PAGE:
[Review by Antony Stubbs]
“Everyone has his reasons.” – Jean Renoir
When discussions about the greatest television series arise (as they are wont to do), rarely are anthology series considered part of the upper echelon. One typical reason for this quite simple: qualitative inconsistency. Another is that the template for the anthology suggests that the stories contained therein are bound more by theme, topic or location than any overall schema or grand vision, which sometimes results in a collection of loose scripts released under a single umbrella.
Krzysztofs Kieslowski and Piesiewicz had a more ambitious and unified plan in mind when they started work on Dekalog. From the outset, their précis for the series was steered by their desire to explore the Abrahamic Ten Commandments. By exploring each Commandment in a contemporary context, the stories are kept relatable and fresh and by deftly addressing them in an indirect fashion, the series also veers away from didacticism and sermonising. Housing them in the same Warsaw apartment block not only grounds the show in what eventually materialises as a familar locale, but bestows it with an subtle interrelation of dilemmas before we even consider some of the overlapping characters and plot continuities.
As such, this isn’t dip-in-and-out television, but rather a series in which every ostensibly standalone episode actually benefits and gains strength from its neighbours’ thematic relevancy. Indeed, the title itself and the absence of real episode titles helps to sell the idea that each installment is but a component of a wider tapestry. Clarifying that particular element of it is always slightly difficult to explain to the uninitiated (especially as “I” [1×01] is more self-contained than most), but I honestly doubt that anyone could get even a few episodes in before realising the importance of acknowledging their sly interrelation and support.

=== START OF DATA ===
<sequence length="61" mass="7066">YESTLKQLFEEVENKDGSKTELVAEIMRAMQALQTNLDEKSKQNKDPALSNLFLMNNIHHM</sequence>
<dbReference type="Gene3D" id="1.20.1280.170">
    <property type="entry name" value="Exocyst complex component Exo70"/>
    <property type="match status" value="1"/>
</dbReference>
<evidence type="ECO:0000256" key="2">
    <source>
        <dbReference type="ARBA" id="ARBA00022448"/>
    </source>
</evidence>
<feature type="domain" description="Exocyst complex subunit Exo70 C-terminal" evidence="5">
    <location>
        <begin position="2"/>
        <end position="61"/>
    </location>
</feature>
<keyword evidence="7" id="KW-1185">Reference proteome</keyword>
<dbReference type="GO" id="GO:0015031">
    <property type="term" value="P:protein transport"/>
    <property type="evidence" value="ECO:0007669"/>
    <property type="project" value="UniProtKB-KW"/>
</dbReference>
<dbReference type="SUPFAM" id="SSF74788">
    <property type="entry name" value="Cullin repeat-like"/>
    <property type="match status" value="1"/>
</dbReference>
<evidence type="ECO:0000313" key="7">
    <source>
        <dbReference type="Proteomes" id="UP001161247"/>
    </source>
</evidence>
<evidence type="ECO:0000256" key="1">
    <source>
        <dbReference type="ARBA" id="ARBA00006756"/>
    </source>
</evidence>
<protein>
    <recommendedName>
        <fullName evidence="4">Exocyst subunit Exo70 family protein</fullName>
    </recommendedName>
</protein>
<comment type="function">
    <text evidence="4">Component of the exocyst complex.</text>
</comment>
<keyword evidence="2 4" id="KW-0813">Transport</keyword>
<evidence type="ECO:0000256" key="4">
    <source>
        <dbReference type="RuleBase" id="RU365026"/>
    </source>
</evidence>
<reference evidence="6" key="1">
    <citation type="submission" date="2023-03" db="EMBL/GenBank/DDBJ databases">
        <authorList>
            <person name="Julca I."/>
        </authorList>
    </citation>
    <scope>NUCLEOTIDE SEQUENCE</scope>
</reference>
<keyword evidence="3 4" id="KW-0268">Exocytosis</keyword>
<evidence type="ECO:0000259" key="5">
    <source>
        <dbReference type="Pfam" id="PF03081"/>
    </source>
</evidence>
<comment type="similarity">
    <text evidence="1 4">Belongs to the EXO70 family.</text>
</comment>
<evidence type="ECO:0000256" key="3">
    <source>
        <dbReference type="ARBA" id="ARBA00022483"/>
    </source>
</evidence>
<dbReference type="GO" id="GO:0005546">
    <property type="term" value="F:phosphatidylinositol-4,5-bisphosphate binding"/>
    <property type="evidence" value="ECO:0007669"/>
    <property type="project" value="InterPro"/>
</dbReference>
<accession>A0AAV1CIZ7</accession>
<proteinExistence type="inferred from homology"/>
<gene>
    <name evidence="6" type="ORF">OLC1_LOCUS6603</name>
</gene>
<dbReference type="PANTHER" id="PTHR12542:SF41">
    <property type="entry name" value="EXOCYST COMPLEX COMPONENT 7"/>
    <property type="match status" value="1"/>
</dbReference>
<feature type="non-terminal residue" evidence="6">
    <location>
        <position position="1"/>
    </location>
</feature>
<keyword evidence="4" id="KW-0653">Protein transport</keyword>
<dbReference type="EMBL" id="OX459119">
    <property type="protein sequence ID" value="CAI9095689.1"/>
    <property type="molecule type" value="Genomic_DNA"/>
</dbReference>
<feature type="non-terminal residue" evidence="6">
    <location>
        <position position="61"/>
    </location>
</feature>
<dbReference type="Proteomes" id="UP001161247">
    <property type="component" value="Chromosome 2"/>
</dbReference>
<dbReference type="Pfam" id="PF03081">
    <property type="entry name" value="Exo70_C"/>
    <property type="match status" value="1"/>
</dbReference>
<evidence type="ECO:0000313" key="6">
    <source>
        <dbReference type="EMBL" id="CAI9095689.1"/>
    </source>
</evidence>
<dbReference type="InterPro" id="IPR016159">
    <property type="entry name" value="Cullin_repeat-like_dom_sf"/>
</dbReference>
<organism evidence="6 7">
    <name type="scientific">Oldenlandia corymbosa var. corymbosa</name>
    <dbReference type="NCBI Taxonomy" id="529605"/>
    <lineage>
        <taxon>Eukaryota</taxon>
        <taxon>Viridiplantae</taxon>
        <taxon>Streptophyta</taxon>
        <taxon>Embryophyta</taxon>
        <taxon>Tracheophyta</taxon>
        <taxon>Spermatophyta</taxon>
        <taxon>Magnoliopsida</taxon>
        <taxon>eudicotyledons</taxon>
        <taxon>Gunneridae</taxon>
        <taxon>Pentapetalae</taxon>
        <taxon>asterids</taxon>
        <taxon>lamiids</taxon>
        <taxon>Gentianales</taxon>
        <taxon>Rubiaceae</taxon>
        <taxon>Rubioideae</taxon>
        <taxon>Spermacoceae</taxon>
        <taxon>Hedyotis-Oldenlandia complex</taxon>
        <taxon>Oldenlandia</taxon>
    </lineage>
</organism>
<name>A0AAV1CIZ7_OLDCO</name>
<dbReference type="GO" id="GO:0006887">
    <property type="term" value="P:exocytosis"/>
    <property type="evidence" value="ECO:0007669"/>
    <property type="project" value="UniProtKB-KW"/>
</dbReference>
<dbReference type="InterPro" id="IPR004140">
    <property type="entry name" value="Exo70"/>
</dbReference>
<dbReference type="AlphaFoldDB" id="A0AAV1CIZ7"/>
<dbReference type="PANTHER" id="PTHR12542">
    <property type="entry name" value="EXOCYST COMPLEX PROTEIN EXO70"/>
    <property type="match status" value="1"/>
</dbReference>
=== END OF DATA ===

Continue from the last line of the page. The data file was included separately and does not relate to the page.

Regular forum users here at Critically Touched will be familiar with my espousal of the miniseries, and I wholeheartedly feel that Dekalog represents that artform at its absolute creative zenith, and waves the flag for what television can achieve when a concrete goal is carried out to the best of its creators’ abilities.
- Sometimes oppressively heavy.
- Repetition of adultery theme.
My complaints with Dekalog are naturally few and far between. The first of these will probably serve as the most significant obstacle towards encouraging newcomers, and that’s that the show is so very sombre and serious about its subjects. Nine of the episodes go by barely eliciting a smile let alone a laugh, and whilst this po-facedness is conducive to powerful drama, the lack of levity does somewhat disencourage me from revisiting the series terribly often, even though it’s invariably rewarding when I do so.
I remember reading a comment recently that described Dekalog as “relentlessly bleak”, and even I have casually referred to certain episodes as depressing. It is nevertheless perfectly realised to Kieslowski’s vision, so the tone is intentionally so, but there’s no way to sugarcoat its chilly austerity without outright lying. I personally had seen half a dozen Kieslowski films before Dekalog, so I should imagine the pacing and severity would be a larger issue for the man on the street.
Another concern is with the slight overuse of adultery as a plot catalyst. Whilst it is well-explored each time (in “II” [1×02], “III” [1×03], “VI” [1×06] and “IX” [1×09]) and clarifies the lack of concrete adherence of each Commandment to a single episode, there’s also a concern that it’s used as Dramatic Storytelling 101. I’d certainly baulk at describing Kieslowski as lazy, but adultery is as ubiquitous as, well, the daytime soap opera, and becomes a little too easy a dramatic leitmotif when employed so readily and frequently in such a small space.